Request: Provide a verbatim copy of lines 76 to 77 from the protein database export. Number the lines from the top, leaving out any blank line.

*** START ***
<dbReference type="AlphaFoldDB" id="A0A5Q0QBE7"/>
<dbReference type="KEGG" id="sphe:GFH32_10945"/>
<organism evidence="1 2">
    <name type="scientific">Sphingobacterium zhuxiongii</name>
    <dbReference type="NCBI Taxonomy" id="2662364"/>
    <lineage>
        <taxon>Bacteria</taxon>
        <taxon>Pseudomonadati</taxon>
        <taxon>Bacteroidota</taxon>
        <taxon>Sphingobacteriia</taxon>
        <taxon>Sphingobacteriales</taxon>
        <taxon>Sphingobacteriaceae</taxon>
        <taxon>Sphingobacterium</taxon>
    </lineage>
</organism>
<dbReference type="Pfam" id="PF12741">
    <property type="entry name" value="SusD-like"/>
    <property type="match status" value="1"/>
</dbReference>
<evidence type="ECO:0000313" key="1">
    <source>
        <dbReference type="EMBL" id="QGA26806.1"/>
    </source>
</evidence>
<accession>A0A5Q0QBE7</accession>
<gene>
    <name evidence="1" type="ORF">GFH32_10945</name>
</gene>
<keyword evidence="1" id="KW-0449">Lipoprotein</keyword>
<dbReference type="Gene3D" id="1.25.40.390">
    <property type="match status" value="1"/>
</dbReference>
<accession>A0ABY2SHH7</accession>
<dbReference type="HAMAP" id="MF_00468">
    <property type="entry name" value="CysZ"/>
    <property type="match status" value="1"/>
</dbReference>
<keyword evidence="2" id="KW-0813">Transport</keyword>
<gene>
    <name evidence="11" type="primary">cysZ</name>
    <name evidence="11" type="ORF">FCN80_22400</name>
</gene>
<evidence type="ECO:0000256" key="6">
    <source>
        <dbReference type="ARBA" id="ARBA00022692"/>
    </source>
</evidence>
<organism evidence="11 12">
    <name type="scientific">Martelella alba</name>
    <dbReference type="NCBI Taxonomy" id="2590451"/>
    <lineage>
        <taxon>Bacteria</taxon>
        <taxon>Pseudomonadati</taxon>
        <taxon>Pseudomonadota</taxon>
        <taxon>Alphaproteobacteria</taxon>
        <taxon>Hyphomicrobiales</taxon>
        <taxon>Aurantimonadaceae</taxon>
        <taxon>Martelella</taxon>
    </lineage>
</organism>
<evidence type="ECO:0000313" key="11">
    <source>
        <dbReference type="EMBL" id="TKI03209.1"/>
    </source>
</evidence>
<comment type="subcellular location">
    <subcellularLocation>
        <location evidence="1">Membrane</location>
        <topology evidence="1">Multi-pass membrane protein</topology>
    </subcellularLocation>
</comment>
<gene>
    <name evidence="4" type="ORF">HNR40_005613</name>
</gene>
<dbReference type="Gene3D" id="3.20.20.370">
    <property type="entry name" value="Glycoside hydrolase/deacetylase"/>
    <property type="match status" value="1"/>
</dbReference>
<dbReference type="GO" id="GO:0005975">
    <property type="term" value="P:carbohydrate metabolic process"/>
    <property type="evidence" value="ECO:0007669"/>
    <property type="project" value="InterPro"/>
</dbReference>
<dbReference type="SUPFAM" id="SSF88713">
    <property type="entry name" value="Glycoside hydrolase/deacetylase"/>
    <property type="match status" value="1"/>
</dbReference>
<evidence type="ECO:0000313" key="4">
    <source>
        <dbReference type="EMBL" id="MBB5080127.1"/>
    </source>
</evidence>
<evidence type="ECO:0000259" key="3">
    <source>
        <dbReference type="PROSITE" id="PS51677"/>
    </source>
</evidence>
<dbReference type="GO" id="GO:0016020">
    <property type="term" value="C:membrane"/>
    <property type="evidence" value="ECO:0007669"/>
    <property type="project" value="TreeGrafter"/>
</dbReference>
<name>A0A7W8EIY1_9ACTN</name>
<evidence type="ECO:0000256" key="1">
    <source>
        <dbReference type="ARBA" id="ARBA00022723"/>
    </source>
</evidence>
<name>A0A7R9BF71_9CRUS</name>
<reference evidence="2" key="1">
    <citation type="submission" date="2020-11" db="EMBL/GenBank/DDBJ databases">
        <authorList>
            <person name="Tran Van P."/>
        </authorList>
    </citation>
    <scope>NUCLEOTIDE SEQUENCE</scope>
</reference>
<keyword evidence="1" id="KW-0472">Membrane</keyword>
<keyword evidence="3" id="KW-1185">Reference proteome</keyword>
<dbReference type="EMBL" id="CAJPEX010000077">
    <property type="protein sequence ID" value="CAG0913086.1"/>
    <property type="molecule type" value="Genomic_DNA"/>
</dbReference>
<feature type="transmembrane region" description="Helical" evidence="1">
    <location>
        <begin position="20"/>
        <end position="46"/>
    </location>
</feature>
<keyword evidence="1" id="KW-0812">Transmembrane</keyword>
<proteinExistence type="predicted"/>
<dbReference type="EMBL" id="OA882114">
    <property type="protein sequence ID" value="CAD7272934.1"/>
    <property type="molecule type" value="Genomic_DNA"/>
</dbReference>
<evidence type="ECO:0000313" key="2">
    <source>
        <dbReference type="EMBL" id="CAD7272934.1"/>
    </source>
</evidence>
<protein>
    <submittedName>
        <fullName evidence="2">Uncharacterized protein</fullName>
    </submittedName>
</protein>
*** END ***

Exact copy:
    <property type="entry name" value="Glycoside hydrolase/deacetylase"/>
    <property type="match status" value="1"/>